Thursday, June 18, 2009

There's a brand new dance, but I don't know it's name... TEKKEN!

Tekken: CLAMP Bloodline! Given Street Fighter's historic influence on the entire fighting genre, you'd be forgiven for being slightly concerned by the potential precedent set for "extra" materials by Street Fighter IV .
I'm referring in particular to the standardized tradition of extra costumes, something unfeasible in Street Fighter's heyday of 2D hand drawn sprites, but now an expected trope of the character-driven polygonal punchfests. SFIV offered a limited selection of grossly uninspired extra outfits for their fighters, adding insult to injury by not including them as default content accessed from the disc, and placing a hefty pricetag on the expected feature.

Fortunately, (for PS3 owners in particular), Tekken 6 will walk a path beaten by it's own predecessor (Tekken 5), offering Sony gamers exclusive extra costumes for that extra little bit of fan service. Of particular note is news coming from Famitsu Magazine that manga super-studio, CLAMP, will provide a design for conflicted lead protagonist, Jin Kazama! [Pictured right,  via Kotaku]

The CLAMP contribution will be indulgent sugary frosting for fans of the Sony original, added to a game already going lengths to ensure a few extra hours of gameplay with fondly remembered modes. The 3D scrolling beat 'em up mode from the third gameTekken Force, is set to expand the war story of Bloodline Rebellion, along with rendered cutscenes for presumably up to forty characters!

Tekken: A Personal Rebellion!
Having come from the increasingly fast paced world of 2D fighters, it took me a while to get past the frustrations of the first two Tekkens. While the series seemed to garner unequivocal praise through those early years, I felt the floaty physics and limited fighting sets of "3D" polygons were yet to prove themselves against the fluidity and speed of a hyper moded Street Fighter II.

Tekken 3 changed everything.
As a fan of characters and implied plots, rather than button combinations and time tables, it really wasn't going to take modern 3D fighters a lot to win me over. While Tekken didn't benefit from the initial awe of polygons I'd shown toward Virtua Fighter and Fighting Vipers; by the time Tekken 3 rolled out, Sega Saturn was a distant memory, and the Tekken dynasty was ready to be born.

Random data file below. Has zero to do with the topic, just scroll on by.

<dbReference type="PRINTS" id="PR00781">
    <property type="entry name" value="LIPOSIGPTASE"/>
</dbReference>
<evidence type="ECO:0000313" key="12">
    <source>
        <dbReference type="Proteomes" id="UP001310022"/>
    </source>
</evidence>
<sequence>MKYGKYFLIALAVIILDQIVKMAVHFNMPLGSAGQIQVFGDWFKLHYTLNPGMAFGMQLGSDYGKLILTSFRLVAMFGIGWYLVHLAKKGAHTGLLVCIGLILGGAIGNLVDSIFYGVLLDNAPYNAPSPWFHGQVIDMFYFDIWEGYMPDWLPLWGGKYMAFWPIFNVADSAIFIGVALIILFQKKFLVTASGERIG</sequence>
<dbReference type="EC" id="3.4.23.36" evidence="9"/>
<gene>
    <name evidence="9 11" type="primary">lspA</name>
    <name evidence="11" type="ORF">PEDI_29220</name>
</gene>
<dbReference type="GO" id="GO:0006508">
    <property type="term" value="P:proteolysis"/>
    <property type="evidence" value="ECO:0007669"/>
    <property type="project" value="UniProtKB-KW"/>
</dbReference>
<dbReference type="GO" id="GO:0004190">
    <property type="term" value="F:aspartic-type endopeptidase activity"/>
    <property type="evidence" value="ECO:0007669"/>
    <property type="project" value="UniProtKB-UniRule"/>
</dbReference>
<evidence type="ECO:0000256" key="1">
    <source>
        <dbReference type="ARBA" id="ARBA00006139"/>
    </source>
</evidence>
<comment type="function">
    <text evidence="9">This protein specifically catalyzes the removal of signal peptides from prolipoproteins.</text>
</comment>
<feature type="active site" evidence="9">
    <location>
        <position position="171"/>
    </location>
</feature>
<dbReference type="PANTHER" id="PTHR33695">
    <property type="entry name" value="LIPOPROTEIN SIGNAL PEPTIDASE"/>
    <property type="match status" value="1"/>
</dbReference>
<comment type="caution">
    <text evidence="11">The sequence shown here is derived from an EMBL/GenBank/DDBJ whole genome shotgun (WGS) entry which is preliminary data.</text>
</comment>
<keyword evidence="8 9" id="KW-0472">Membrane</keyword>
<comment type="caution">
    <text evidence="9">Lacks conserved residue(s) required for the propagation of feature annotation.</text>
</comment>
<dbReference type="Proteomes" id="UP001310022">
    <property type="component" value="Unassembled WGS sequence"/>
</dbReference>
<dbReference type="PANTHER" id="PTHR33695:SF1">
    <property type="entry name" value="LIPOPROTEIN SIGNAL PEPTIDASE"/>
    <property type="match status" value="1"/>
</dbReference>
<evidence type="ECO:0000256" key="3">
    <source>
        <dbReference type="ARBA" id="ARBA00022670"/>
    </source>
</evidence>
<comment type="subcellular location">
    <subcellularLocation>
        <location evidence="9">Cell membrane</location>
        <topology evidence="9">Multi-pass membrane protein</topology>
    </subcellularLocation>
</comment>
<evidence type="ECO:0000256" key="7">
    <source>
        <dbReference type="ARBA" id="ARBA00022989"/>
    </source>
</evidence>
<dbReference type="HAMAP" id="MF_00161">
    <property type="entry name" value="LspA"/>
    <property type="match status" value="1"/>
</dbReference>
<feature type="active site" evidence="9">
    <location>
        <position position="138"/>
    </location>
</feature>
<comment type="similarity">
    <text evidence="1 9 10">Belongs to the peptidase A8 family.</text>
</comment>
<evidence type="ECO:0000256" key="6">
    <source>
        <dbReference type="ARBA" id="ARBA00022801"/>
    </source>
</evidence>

The PlayStation had well and truly hit it's sweet spot by 1998, giving all PSX games the slight benefit of associative goodwill egendered by the growing catalogue. Unlike the previous Virtua Fighter-clones, however, Tekken 3 wasn't going to need to rely on that exclusivity. Debuting with a strong sense of fluidity and technique in all it's fight mechanics, this was the game that defined the brand and has been present in all four sequels to follow, including in the heavily reworked T6.

Much maligned for his easily utilized evasive Capoeira style; Eddy Gordo embodied both the spirit of diversity in the characters, and their defining fighting techniques. His swirling dance-style capitalized on the 3D concept like never before, finally proving that polygons, once utilized to their fullest potential, would have much more to offer than jagged breasts and bums. Finally the gameplay was living up to the excitement of those classic intro clips!


By overcoming the difficulty of transitioning from fast 2D fighters to controlling 3D characters in polygons, Tekken also unlocked one of it's great secret weapons -- those FMV cutscenes!

Sure, it seems like today the average gamer is content to shoot aimlessly and babble incoherently on YouTubey, but back in the nineties, an engrossing and well conceived FMV clip was a selling point for a dream realised! This was games and cinema coming together like they were always supposed to, meaning it was more than just me who was content to rest his thumbs for a tiny piece of story.

Sure. Tekken hasn't always packed the winding complexities of a stage classic, but at it's best, it's endings were able to convey thirty seconds of character-driven drama to rival any Greek classic. Come Tekken 3, that even included memorable scenes like the cinematic looping journey of manga icon, Gon, or the domestic comedy of a live-action/CG hybrid starring Mokujin. It was a great period of imagination with the tools to match.

The significance of threes in franchises has been both bad and good.
The radical conceptual deviations of Street Fighter III left the door wide open for Tekken to replace the classic as my source for world warriors. While opinions vary on the course of the Tekken sequels, few can disagree about the importance of the third in the course of the franchise. It's an impressive pedigree that number 6 may struggle to match, but will hopefully try, endearing to audiences wider than ever before through it's deviation onto the 360.

Having already spent 2008 in arcades alongside some heavy competition, Tekken's wait to release on consoles in October 2009 has given it a look at the key competition. Soul Calibur, Mortal Kombat, and Street Fighter all launched their respective releases in a rapidfire succession that created a small fighting renaissance. Now Tekken has the opportunity to surpass them all, packing impressive guest collaborators, feature modes, and apparently, even a live-action movie! That, however, is a topic for another blog...

Tekken 6 is currently slated for an October 29 release on PlayStation 3, PlayStation Portable, and for the first time ever, Xbox 360! Directed by Dwight Little, the Tekken motion picture is expected to hit cinemas in August.

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